Jesus warned us pretty clearly about removing any planks in our own eyes before we go further-afield trying to problem solve. We must resist the pull to quickly point fingers at the problem “out there” and first take a look within our own hearts. We must ask the Holy Spirit to reveal evil roots of racial prejudice in our own hearts and give us the humility to be aware of our own faults. Only then can we move towards enacting change.
Repentance among other things will look like acknowledging that we ourselves have been ignorant and passive. It will look like seeking education on issues affecting the black community in the UK today (google is a great place to start). It will look like digging deeper into the ongoing racial division in our churches. It will look like pursuing compassion rather than giving in to society’s propensity towards judgement. It will look collaboratively creating spaces where black people belong, not assimilate.
‘Check Your Blind Spot’ by Joshua Luke Smith
Guvna B in Conversation with Nicky Gumble at HTB
“We Need To Talk About Race: Black Experience in White Majority Churches (2019)”
You can also click here for a list of relevant funds, resources, articles, books, and social media accounts.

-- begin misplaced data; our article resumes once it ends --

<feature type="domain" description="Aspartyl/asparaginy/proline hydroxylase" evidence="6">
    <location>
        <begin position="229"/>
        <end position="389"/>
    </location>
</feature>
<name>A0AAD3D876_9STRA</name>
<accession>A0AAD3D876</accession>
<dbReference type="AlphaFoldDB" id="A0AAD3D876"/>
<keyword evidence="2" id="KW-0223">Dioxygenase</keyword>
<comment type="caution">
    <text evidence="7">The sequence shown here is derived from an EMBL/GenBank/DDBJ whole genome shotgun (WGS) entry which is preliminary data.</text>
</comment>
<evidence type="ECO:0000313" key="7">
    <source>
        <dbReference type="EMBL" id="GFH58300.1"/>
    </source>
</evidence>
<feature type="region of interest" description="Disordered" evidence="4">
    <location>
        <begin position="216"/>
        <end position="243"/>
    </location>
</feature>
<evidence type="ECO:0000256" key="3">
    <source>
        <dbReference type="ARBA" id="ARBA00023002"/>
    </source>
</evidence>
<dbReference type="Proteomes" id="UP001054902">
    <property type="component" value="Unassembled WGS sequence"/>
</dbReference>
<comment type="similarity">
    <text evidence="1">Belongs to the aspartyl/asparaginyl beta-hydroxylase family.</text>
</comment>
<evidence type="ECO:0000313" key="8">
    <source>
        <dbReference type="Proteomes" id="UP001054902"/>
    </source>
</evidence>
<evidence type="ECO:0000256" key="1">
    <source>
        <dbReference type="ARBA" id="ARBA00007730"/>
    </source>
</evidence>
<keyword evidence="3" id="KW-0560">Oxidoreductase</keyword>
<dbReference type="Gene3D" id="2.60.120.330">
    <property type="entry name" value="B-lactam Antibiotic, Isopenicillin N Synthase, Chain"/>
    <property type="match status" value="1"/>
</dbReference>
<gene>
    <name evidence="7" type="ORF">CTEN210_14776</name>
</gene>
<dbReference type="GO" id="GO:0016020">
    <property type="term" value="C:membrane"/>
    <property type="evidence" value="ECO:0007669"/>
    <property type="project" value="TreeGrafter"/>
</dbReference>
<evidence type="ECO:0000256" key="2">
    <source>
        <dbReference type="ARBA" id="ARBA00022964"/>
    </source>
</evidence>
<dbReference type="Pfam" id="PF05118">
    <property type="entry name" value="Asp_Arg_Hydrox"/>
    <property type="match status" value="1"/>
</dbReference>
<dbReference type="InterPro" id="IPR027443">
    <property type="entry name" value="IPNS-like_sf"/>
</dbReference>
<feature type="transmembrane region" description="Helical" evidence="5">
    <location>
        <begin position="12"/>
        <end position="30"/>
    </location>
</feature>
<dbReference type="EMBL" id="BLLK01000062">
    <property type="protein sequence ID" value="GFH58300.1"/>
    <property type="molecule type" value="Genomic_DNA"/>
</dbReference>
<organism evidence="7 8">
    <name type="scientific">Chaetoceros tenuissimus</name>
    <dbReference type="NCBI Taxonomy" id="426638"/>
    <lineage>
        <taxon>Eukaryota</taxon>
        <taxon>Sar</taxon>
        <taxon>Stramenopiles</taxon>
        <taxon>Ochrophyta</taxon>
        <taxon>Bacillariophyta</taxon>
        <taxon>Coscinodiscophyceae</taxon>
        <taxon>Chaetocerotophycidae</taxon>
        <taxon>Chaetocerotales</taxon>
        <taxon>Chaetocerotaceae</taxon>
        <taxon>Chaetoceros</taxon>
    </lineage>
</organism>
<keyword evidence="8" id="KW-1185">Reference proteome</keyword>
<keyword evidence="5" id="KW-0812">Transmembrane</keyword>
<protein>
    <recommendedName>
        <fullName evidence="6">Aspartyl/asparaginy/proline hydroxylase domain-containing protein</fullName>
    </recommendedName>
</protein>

Acknowledge the fact that black voices have been dismissed and overlooked in majority white spaces. There will be friends, family, and members church communities, that are hurting now. And it’s not a new pain. Don’t pretend to know, begin to listen. All black voices are individual, and deserve to be heard, and amplified. Amplify these voices in your community, and your friendship groups.
Remember, opinions must come second to listening. It is not a time to be defensive, but a time to understand the pain and discomfort, to bear one another’s burdens, until prejudice towards black people becomes injustice that is no longer tolerated.
As leaders, we must seek to create safe spaces for black voices to be heard, and to continue to be heard moving forward – whether that be digitally, or in the future in physical gatherings. Then we must act upon what we hear.